About Linguistics

Linguistics is a dynamic fast-growing program. Four-year BA in Linguistics was evaluated as one of the best programs in the university according to an internal evaluation. Linguistics is one of the fastest growing programs on campus by the numbers of majors (70 majors in 2014-15). Close to 600 students take Linguistics courses a year.

Course offerings in Linguistics address scientific analysis of structures and functions of world languages, speech sciences, second language acquisition, language teaching methodologies and language and culture interactions. Linguistics courses are informative and entertaining, and the studies of Linguistics lead to real life careers. Linguistics program graduates pursue careers in speech and language pathology, audiology, language teaching, health sciences, child care, translation, interpreting, computational linguistics, and other areas.

Linguistics is the scientific study of the human language. That makes it one of the major disciplines to study the human mind, its interaction with the environment, and how it functions in various cultures. 

In addition, Linguistics interfaces with many other disciplines, making the Linguistics programs an interdisciplinary discipline. 

Our undergraduate programs aim to produce specialists in language analysis and description who can work in a broad area of language-related careers in the workforce.

The programs raises awareness of the unique value of all languages and cultures and cultivates respect to the speakers of all languages, whether major or minor, standard or non-standard, native speakers or non-native speakers of all languages.

Fields

Linguists are employed in a variety of fields:

  • Professional linguists do research on a variety of languages, work on language documentation and preservation issues both in an academic or any professional or administrative setting.
  • Speech language pathologists. Linguistics is a prerequisite for a Masters degree in Speech Language Pathology. Speech language pathologists work with adults or children who have any kinds of language disabilities, language acquisition problems, pronunciation issues, or adults who have brain injuries that affect their speech.
  • Psychiatrists and other therapists use linguistics training  to observe voice qualities in a patient, indicating personality types and emotional states of a person. 
  • Forensic linguists use this type of knowledge to identify sociological background, geographical background, or age of a person.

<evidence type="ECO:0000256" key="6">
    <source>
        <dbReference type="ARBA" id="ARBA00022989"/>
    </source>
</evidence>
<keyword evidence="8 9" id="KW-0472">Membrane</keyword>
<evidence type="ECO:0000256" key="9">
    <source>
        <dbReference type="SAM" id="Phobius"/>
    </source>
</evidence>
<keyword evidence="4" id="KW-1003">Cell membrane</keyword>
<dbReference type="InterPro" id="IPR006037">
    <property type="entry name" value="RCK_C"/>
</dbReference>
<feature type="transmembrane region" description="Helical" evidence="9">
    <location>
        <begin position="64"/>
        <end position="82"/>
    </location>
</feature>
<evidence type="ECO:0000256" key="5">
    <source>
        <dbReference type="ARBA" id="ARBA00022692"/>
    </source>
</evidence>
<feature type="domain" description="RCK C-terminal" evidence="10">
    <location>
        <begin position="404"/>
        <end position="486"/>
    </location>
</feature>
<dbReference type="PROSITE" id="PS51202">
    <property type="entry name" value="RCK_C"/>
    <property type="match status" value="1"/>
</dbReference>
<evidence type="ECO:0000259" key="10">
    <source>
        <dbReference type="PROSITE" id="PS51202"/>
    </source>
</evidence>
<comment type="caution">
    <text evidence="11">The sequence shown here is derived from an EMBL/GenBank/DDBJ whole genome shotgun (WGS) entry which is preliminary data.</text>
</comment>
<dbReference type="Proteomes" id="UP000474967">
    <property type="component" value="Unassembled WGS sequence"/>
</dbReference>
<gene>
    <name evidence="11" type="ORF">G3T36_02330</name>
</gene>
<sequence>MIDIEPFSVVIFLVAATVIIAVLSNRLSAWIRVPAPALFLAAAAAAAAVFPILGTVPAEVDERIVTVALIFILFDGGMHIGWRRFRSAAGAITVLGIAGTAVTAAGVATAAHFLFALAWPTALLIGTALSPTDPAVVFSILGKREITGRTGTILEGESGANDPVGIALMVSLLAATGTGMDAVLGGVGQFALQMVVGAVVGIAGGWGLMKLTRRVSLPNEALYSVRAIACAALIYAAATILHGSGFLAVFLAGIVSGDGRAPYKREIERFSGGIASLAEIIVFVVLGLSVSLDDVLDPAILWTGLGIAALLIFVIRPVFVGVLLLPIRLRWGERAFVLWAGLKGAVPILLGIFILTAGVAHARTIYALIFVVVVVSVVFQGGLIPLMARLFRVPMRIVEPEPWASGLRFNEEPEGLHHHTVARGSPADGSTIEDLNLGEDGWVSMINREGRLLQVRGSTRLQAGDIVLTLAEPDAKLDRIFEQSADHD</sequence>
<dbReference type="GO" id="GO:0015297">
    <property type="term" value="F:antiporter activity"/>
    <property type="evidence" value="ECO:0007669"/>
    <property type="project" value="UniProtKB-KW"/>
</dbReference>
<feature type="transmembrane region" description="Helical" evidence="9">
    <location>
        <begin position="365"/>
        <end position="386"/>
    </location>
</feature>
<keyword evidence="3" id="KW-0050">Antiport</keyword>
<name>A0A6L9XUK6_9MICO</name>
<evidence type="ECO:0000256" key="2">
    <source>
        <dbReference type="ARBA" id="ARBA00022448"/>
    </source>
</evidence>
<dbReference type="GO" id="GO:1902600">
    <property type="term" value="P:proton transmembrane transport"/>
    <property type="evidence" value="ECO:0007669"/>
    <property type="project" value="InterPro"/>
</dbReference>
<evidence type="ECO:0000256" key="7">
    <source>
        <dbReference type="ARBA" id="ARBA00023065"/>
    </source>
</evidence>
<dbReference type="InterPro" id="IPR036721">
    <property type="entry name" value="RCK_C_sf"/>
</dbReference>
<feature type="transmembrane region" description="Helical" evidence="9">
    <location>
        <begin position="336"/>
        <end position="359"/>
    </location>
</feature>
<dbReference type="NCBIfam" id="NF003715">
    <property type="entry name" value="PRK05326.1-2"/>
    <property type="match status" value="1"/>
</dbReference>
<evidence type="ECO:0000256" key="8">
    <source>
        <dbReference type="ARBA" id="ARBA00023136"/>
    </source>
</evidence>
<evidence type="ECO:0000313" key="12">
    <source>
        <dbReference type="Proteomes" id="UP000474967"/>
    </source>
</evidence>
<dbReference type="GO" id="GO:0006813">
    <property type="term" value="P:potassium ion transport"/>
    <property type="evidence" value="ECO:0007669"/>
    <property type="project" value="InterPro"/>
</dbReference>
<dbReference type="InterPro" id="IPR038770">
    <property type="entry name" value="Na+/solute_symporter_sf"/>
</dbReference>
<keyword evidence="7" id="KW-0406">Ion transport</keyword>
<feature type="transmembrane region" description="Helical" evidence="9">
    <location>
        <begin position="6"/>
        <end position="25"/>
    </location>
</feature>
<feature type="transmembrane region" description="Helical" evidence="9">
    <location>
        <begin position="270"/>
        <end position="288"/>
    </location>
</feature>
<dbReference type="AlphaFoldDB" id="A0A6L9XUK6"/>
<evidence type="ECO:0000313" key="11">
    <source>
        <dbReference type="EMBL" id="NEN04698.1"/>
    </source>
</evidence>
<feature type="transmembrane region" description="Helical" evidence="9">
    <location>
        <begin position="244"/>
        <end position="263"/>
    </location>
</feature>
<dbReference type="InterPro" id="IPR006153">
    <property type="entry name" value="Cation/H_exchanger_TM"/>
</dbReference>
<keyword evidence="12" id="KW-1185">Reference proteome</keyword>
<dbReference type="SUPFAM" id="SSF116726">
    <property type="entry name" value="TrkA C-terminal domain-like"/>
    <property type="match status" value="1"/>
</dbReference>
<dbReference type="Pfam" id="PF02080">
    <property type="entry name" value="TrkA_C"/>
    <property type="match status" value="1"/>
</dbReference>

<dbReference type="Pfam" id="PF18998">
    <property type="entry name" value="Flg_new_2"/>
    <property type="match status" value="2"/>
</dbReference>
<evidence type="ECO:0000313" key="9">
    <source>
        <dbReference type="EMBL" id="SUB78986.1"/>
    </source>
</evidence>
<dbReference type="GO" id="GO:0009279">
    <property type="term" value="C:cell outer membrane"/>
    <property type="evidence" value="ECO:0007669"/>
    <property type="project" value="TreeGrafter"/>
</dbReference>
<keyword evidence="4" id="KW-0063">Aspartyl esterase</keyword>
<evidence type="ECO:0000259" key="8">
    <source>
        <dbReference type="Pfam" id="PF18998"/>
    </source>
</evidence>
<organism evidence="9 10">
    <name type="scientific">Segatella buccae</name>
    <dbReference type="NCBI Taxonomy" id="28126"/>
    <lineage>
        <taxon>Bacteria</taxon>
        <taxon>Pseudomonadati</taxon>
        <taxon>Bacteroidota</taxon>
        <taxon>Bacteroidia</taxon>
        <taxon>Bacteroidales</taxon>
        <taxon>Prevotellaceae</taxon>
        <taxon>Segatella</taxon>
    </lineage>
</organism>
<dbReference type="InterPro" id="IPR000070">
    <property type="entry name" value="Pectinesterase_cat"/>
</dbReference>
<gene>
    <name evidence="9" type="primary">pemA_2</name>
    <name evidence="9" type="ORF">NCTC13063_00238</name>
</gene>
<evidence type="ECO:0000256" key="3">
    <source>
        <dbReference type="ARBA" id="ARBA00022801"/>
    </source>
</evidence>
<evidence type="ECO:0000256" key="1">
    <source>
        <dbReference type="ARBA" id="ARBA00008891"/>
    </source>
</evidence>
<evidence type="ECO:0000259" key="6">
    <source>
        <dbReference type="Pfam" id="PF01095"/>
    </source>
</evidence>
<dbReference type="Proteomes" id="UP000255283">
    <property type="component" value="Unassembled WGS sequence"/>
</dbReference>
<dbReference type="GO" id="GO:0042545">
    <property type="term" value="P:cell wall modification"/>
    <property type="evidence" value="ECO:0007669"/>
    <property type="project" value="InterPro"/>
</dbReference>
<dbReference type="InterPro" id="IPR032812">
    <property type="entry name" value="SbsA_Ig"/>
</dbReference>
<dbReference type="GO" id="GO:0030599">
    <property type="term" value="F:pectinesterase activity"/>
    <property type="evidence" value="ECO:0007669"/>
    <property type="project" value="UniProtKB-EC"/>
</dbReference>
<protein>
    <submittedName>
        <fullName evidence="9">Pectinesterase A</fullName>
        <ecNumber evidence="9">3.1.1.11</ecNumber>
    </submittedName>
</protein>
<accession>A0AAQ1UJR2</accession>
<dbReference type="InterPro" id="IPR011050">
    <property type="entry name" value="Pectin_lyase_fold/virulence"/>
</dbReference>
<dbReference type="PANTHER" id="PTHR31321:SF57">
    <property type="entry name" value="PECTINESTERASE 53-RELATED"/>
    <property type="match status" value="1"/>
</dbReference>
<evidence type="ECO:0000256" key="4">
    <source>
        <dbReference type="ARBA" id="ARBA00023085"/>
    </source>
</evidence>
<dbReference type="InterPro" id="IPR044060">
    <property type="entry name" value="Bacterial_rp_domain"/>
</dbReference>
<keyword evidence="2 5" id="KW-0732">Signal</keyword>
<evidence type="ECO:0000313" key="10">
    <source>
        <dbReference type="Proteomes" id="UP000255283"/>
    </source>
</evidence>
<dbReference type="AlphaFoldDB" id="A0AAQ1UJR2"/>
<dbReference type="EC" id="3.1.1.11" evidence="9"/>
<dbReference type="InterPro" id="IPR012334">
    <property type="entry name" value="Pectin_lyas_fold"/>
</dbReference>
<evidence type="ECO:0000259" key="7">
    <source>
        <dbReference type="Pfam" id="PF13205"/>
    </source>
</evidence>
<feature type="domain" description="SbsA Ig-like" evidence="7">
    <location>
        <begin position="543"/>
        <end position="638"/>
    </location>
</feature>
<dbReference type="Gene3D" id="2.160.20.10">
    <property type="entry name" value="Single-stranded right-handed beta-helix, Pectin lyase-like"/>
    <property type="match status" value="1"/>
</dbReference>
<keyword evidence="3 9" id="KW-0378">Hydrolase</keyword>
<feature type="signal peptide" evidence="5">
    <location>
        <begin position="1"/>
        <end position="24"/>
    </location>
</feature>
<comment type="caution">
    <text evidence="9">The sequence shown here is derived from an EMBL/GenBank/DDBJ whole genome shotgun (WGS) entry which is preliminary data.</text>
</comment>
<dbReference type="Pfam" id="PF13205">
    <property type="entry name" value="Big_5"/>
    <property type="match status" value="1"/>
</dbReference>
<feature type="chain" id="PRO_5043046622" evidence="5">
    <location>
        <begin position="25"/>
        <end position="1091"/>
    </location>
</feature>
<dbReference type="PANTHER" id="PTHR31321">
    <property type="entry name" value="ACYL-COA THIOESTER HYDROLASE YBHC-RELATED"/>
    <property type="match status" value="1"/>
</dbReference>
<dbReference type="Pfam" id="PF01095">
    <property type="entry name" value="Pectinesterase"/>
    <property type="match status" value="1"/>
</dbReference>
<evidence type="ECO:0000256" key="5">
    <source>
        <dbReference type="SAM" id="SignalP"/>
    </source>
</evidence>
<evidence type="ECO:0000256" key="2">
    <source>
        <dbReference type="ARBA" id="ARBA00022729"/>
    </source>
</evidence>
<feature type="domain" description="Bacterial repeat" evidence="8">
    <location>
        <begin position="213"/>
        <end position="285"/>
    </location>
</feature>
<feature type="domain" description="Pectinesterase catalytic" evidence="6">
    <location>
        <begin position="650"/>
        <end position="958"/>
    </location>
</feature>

• Actors may work with voice coaches with linguistic training to help with mimicking a different accent or learn to pronounce a foreign language properly.
  • Professional singers also use such training or coaches as well, especially when singing in a foreign language.
  • Teaching a foreign language or teaching English. With a background in linguistics, teaching a language helps streamlining the teaching process, focusing on certain problem areas for specific learners and eliminates the trial-and-error period of untrained language teachers.
  • A linguistic background is advantageous to interpreters/translators: Interpreters/translators work for governments, intelligence services, international companies or institutions.
  • Linguists working in literacy development have a general advantage anticipating and understanding pronunciation, grammar, and spelling errors.
  • Computer speech production and recognition requires linguistics training as well. Most progress in that area is based on a working knowledge of linguistics and how speech is processed and produced.
  • Sociolinguists study the relationships between language and society such as how does speaking a non-standard variant of a language or a different first language affect learning success in school?
  • Neurolinguists study what areas in the brain are responsible for what aspect of language.
  • Psycholinguists study how children learn their first language(s), whether language processing is different for multilingual speakers, how reading works, etc.
  • Lexicographers today are linguists who constantly work on updating, modernizing, and reinventing the dictionary as we use it today. We have come a long way from the first universal dictionary to the online dictionaries of today
  • Language creation, i.e. conlanging. Linguists today are responsible for creating languages for TV and movies such as the various languages in the show Game of Thrones.
  • Editors have to have a basic knowledge of linguistics in order to evaluate different writing styles both in fictional and non-fictional writing.

Undergraduate Degrees

There are three undergraduate degrees in Linguistics:

  • 3 year BA in Linguistics,
  • 4 year BA in Linguistics and
  • Honours BA in Linguistics

Contact

For further inquiries, please contact:

Bettina Spreng

 bettina.spreng@usask.ca
 (306) 966-1440
 

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